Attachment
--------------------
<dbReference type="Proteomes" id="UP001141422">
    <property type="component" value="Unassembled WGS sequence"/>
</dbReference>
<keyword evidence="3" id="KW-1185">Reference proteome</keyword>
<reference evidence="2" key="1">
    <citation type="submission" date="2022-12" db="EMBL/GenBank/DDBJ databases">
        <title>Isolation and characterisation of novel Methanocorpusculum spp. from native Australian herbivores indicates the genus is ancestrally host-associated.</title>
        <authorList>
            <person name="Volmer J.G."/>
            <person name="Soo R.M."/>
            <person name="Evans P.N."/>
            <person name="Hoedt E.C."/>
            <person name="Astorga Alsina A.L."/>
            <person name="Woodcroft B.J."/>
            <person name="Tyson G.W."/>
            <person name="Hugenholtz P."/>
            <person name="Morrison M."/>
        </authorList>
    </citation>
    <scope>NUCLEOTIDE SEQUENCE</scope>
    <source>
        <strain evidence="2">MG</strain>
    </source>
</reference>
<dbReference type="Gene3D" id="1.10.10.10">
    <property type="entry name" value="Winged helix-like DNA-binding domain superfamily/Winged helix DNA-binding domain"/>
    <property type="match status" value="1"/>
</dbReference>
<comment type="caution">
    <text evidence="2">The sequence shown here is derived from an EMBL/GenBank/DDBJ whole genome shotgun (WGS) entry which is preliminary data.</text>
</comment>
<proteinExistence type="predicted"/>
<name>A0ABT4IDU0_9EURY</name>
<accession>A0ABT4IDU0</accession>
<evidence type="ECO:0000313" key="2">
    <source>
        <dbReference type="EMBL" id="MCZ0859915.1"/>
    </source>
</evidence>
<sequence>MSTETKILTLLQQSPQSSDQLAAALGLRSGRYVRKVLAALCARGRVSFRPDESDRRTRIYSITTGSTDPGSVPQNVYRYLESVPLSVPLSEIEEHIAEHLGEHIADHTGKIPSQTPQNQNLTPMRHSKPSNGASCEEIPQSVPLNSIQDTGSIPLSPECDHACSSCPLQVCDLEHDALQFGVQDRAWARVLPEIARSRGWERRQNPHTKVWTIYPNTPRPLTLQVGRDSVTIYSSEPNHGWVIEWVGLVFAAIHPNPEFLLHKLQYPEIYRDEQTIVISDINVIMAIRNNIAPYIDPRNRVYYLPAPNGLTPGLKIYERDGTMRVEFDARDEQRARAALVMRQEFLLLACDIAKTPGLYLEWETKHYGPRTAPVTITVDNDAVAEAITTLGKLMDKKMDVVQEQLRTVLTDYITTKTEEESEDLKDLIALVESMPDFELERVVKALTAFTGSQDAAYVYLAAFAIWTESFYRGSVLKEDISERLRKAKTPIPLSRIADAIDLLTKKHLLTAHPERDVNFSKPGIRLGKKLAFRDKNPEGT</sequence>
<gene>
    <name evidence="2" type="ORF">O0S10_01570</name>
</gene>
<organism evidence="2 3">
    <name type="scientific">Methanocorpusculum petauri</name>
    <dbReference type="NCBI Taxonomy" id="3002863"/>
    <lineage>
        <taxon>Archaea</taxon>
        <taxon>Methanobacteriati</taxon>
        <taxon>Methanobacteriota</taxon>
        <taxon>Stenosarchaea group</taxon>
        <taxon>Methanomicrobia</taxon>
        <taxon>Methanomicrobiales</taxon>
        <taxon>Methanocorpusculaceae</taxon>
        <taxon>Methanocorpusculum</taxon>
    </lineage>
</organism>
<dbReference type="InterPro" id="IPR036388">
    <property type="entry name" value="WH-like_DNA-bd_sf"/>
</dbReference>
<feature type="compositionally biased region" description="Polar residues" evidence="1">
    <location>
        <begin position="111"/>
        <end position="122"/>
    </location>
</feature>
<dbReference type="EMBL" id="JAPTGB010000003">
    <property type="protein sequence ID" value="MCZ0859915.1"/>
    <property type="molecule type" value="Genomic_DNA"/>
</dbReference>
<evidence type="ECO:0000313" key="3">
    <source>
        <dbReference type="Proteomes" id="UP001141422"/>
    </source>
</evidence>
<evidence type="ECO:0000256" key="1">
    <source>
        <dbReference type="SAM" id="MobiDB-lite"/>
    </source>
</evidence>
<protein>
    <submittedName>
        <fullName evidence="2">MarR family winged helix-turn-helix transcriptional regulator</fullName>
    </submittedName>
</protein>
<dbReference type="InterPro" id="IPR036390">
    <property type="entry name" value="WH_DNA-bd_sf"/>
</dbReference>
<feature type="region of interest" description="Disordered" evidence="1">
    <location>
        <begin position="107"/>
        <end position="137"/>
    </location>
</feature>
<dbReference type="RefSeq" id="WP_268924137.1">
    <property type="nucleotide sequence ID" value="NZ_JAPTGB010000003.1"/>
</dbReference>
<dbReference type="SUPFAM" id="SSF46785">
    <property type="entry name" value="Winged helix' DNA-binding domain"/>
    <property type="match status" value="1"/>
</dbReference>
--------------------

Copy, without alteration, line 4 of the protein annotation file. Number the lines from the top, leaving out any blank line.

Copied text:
<keyword evidence="3" id="KW-1185">Reference proteome</keyword>